Monday marks National Heat Stroke Prevention Day and with extreme heat forecast for later this week, doctors are worried about people overheating.
Heat stroke can happen by simply being overheated in hot weather or from physical activity in high temperatures. It can be very dangerous, damaging your brain, kidney's and muscle. In serious cases, it can lead to death. Symptoms include a throbbing headache, dizziness and lack of sweating despite the heat.
“When you stop sweating that's really bad especially if you are bright red and you notice that your temperature is skyrocketing and you more or less exhausted any sort of sweat supply that you had left,” says Doctor Markus Boos of Seattle Children’s.
Boos says the best defense against heat stroke is to drink lots of water.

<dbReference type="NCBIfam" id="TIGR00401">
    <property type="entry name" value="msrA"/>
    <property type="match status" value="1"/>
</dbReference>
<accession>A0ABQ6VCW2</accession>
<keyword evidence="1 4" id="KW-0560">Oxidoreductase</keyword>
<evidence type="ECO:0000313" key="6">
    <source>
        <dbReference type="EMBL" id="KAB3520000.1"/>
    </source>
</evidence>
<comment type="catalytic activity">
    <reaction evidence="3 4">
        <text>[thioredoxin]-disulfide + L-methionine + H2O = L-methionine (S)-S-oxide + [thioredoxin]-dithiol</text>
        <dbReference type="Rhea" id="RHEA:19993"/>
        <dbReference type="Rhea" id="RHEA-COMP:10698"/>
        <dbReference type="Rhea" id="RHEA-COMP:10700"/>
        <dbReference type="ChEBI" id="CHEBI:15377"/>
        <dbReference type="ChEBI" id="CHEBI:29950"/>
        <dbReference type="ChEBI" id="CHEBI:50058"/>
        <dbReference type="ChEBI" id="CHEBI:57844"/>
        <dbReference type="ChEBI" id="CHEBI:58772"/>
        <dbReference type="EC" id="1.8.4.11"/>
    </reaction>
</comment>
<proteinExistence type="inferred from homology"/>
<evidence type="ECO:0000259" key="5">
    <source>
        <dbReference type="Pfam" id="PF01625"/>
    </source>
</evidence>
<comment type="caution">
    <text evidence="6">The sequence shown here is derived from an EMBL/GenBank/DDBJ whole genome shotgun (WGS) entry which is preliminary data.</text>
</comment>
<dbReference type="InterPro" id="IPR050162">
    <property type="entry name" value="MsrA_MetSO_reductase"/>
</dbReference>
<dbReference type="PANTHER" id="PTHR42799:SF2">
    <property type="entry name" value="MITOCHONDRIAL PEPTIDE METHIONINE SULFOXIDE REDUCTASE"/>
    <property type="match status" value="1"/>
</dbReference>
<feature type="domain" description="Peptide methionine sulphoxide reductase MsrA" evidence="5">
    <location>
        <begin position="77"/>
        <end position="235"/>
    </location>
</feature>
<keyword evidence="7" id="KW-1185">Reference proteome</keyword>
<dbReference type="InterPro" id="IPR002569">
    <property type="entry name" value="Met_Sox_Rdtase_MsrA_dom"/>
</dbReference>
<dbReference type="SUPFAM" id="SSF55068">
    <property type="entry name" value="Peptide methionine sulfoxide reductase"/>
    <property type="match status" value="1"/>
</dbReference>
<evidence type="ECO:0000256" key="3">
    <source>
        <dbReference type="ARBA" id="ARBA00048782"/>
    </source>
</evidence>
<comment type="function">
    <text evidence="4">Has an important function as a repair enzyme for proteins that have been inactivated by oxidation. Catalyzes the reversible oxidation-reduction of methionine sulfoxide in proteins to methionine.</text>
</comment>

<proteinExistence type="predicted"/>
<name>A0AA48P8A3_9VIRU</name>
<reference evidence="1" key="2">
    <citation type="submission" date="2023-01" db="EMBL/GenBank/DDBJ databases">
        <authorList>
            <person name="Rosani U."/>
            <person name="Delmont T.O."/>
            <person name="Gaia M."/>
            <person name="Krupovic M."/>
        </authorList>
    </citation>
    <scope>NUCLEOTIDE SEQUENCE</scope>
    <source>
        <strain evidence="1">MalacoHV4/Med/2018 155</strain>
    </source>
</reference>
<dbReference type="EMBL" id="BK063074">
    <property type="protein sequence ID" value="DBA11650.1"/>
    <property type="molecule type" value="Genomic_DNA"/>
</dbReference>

“If you are feeling thirsty you are already starting to get behind the eight ball so you really want to make sure that you are staying hydrated all day long when it's going to be a warm hot day,” explains Dr. Boos.
Why take chances? If it's really hot medical professionals suggest you skip the park and plan indoor activities, like taking the family to the movies or even the aquarium.
“Making sure they are not outside too much keeping them in the shade as much as possible making sure they're staying hydrated those are the keys,” says Dr. Boos.
There is a nationwide campaign being promoted on social media called ‘look before you lock.’ They are using the hashtags #heatstrokekills and #checkforbaby hoping to raise awareness not to leave children or pets in cars.
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